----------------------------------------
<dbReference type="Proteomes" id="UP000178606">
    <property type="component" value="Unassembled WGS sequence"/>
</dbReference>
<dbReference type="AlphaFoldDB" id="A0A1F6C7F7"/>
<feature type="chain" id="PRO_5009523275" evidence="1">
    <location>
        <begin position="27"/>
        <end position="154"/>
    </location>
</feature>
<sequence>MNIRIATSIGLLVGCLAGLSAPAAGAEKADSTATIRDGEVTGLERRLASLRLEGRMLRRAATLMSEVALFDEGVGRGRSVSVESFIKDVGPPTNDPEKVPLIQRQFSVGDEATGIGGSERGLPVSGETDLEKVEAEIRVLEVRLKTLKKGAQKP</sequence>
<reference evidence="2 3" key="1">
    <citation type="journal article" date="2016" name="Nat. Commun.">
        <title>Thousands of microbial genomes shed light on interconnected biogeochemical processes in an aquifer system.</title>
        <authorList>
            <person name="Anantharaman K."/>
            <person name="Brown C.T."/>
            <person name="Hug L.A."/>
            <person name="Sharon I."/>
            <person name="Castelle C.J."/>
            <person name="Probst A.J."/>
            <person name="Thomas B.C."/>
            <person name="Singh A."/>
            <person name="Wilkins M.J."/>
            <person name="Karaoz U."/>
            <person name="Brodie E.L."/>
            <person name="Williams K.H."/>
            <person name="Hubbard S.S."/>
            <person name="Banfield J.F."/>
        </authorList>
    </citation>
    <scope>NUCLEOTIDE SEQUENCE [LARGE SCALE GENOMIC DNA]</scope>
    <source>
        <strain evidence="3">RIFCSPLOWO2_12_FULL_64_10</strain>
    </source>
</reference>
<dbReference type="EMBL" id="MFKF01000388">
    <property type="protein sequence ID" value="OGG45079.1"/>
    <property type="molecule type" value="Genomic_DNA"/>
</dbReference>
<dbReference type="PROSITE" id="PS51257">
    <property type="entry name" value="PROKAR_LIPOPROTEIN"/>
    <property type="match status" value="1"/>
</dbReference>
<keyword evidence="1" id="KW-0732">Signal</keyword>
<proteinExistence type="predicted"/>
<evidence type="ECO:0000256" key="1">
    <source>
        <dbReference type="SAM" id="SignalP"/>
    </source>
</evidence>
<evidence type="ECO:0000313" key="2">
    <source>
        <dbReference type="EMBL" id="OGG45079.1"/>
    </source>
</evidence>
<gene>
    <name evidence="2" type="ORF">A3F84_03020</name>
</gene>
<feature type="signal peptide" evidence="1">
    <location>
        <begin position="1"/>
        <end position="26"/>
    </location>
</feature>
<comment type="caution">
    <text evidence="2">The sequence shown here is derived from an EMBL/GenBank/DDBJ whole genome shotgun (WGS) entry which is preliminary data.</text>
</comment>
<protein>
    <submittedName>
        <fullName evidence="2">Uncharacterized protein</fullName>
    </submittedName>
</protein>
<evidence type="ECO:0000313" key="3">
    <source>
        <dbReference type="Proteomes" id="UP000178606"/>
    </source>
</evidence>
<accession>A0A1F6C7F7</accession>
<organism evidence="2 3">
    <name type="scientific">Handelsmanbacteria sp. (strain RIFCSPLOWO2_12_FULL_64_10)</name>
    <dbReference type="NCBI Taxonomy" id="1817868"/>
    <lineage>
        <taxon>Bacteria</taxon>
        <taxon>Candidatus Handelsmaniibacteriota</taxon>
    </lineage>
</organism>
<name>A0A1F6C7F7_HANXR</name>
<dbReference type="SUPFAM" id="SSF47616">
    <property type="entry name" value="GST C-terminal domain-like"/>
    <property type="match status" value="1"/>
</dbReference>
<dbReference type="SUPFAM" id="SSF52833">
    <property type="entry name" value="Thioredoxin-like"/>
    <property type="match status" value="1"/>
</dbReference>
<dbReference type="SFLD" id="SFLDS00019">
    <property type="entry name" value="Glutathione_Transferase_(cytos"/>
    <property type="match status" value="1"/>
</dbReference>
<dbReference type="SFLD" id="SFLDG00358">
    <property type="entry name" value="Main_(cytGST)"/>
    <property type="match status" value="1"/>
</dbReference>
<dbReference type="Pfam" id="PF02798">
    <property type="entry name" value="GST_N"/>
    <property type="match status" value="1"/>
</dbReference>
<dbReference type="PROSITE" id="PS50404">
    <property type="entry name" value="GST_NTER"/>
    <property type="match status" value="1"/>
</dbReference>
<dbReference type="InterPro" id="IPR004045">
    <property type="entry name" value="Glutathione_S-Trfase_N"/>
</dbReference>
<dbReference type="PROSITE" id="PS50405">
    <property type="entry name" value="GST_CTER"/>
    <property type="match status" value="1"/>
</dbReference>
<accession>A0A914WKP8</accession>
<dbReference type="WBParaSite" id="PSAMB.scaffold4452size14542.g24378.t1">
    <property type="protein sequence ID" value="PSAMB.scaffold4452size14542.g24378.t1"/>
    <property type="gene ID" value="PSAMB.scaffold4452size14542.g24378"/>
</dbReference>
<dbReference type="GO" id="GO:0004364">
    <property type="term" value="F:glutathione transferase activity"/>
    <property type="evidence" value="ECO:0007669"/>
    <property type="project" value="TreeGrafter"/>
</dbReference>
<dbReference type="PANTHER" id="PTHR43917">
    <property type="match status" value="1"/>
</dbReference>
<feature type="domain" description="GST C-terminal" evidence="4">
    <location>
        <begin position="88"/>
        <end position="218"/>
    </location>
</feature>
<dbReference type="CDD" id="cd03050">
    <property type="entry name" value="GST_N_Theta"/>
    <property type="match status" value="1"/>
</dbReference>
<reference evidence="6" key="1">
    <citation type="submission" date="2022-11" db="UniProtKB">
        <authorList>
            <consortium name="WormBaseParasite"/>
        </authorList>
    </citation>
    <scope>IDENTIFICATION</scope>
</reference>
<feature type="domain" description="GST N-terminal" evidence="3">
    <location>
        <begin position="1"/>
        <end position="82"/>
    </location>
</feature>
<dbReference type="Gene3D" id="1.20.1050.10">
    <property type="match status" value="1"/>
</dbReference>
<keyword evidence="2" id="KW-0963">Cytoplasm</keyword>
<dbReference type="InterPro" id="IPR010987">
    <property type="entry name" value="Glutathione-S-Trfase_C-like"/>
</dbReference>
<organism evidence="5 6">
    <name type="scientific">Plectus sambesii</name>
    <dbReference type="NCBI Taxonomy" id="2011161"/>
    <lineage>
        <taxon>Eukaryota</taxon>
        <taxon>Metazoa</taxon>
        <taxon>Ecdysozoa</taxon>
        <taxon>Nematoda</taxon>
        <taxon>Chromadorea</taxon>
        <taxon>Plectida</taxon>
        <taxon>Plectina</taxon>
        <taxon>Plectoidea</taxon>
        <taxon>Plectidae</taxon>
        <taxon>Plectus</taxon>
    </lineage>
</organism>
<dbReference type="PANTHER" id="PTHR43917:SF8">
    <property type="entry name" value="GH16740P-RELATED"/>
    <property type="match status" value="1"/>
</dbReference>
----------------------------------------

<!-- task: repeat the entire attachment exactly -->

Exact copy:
<dbReference type="Proteomes" id="UP000178606">
    <property type="component" value="Unassembled WGS sequence"/>
</dbReference>
<dbReference type="AlphaFoldDB" id="A0A1F6C7F7"/>
<feature type="chain" id="PRO_5009523275" evidence="1">
    <location>
        <begin position="27"/>
        <end position="154"/>
    </location>
</feature>
<sequence>MNIRIATSIGLLVGCLAGLSAPAAGAEKADSTATIRDGEVTGLERRLASLRLEGRMLRRAATLMSEVALFDEGVGRGRSVSVESFIKDVGPPTNDPEKVPLIQRQFSVGDEATGIGGSERGLPVSGETDLEKVEAEIRVLEVRLKTLKKGAQKP</sequence>
<reference evidence="2 3" key="1">
    <citation type="journal article" date="2016" name="Nat. Commun.">
        <title>Thousands of microbial genomes shed light on interconnected biogeochemical processes in an aquifer system.</title>
        <authorList>
            <person name="Anantharaman K."/>
            <person name="Brown C.T."/>
            <person name="Hug L.A."/>
            <person name="Sharon I."/>
            <person name="Castelle C.J."/>
            <person name="Probst A.J."/>
            <person name="Thomas B.C."/>
            <person name="Singh A."/>
            <person name="Wilkins M.J."/>
            <person name="Karaoz U."/>
            <person name="Brodie E.L."/>
            <person name="Williams K.H."/>
            <person name="Hubbard S.S."/>
            <person name="Banfield J.F."/>
        </authorList>
    </citation>
    <scope>NUCLEOTIDE SEQUENCE [LARGE SCALE GENOMIC DNA]</scope>
    <source>
        <strain evidence="3">RIFCSPLOWO2_12_FULL_64_10</strain>
    </source>
</reference>
<dbReference type="EMBL" id="MFKF01000388">
    <property type="protein sequence ID" value="OGG45079.1"/>
    <property type="molecule type" value="Genomic_DNA"/>
</dbReference>
<dbReference type="PROSITE" id="PS51257">
    <property type="entry name" value="PROKAR_LIPOPROTEIN"/>
    <property type="match status" value="1"/>
</dbReference>
<keyword evidence="1" id="KW-0732">Signal</keyword>
<proteinExistence type="predicted"/>
<evidence type="ECO:0000256" key="1">
    <source>
        <dbReference type="SAM" id="SignalP"/>
    </source>
</evidence>
<evidence type="ECO:0000313" key="2">
    <source>
        <dbReference type="EMBL" id="OGG45079.1"/>
    </source>
</evidence>
<gene>
    <name evidence="2" type="ORF">A3F84_03020</name>
</gene>
<feature type="signal peptide" evidence="1">
    <location>
        <begin position="1"/>
        <end position="26"/>
    </location>
</feature>
<comment type="caution">
    <text evidence="2">The sequence shown here is derived from an EMBL/GenBank/DDBJ whole genome shotgun (WGS) entry which is preliminary data.</text>
</comment>
<protein>
    <submittedName>
        <fullName evidence="2">Uncharacterized protein</fullName>
    </submittedName>
</protein>
<evidence type="ECO:0000313" key="3">
    <source>
        <dbReference type="Proteomes" id="UP000178606"/>
    </source>
</evidence>
<accession>A0A1F6C7F7</accession>
<organism evidence="2 3">
    <name type="scientific">Handelsmanbacteria sp. (strain RIFCSPLOWO2_12_FULL_64_10)</name>
    <dbReference type="NCBI Taxonomy" id="1817868"/>
    <lineage>
        <taxon>Bacteria</taxon>
        <taxon>Candidatus Handelsmaniibacteriota</taxon>
    </lineage>
</organism>
<name>A0A1F6C7F7_HANXR</name>
<dbReference type="SUPFAM" id="SSF47616">
    <property type="entry name" value="GST C-terminal domain-like"/>
    <property type="match status" value="1"/>
</dbReference>
<dbReference type="SUPFAM" id="SSF52833">
    <property type="entry name" value="Thioredoxin-like"/>
    <property type="match status" value="1"/>
</dbReference>
<dbReference type="SFLD" id="SFLDS00019">
    <property type="entry name" value="Glutathione_Transferase_(cytos"/>
    <property type="match status" value="1"/>
</dbReference>
<dbReference type="SFLD" id="SFLDG00358">
    <property type="entry name" value="Main_(cytGST)"/>
    <property type="match status" value="1"/>
</dbReference>
<dbReference type="Pfam" id="PF02798">
    <property type="entry name" value="GST_N"/>
    <property type="match status" value="1"/>
</dbReference>
<dbReference type="PROSITE" id="PS50404">
    <property type="entry name" value="GST_NTER"/>
    <property type="match status" value="1"/>
</dbReference>
<dbReference type="InterPro" id="IPR004045">
    <property type="entry name" value="Glutathione_S-Trfase_N"/>
</dbReference>
<dbReference type="PROSITE" id="PS50405">
    <property type="entry name" value="GST_CTER"/>
    <property type="match status" value="1"/>
</dbReference>
<accession>A0A914WKP8</accession>
<dbReference type="WBParaSite" id="PSAMB.scaffold4452size14542.g24378.t1">
    <property type="protein sequence ID" value="PSAMB.scaffold4452size14542.g24378.t1"/>
    <property type="gene ID" value="PSAMB.scaffold4452size14542.g24378"/>
</dbReference>
<dbReference type="GO" id="GO:0004364">
    <property type="term" value="F:glutathione transferase activity"/>
    <property type="evidence" value="ECO:0007669"/>
    <property type="project" value="TreeGrafter"/>
</dbReference>
<dbReference type="PANTHER" id="PTHR43917">
    <property type="match status" value="1"/>
</dbReference>
<feature type="domain" description="GST C-terminal" evidence="4">
    <location>
        <begin position="88"/>
        <end position="218"/>
    </location>
</feature>
<dbReference type="CDD" id="cd03050">
    <property type="entry name" value="GST_N_Theta"/>
    <property type="match status" value="1"/>
</dbReference>
<reference evidence="6" key="1">
    <citation type="submission" date="2022-11" db="UniProtKB">
        <authorList>
            <consortium name="WormBaseParasite"/>
        </authorList>
    </citation>
    <scope>IDENTIFICATION</scope>
</reference>
<feature type="domain" description="GST N-terminal" evidence="3">
    <location>
        <begin position="1"/>
        <end position="82"/>
    </location>
</feature>
<dbReference type="Gene3D" id="1.20.1050.10">
    <property type="match status" value="1"/>
</dbReference>
<keyword evidence="2" id="KW-0963">Cytoplasm</keyword>
<dbReference type="InterPro" id="IPR010987">
    <property type="entry name" value="Glutathione-S-Trfase_C-like"/>
</dbReference>
<organism evidence="5 6">
    <name type="scientific">Plectus sambesii</name>
    <dbReference type="NCBI Taxonomy" id="2011161"/>
    <lineage>
        <taxon>Eukaryota</taxon>
        <taxon>Metazoa</taxon>
        <taxon>Ecdysozoa</taxon>
        <taxon>Nematoda</taxon>
        <taxon>Chromadorea</taxon>
        <taxon>Plectida</taxon>
        <taxon>Plectina</taxon>
        <taxon>Plectoidea</taxon>
        <taxon>Plectidae</taxon>
        <taxon>Plectus</taxon>
    </lineage>
</organism>
<dbReference type="PANTHER" id="PTHR43917:SF8">
    <property type="entry name" value="GH16740P-RELATED"/>
    <property type="match status" value="1"/>
</dbReference>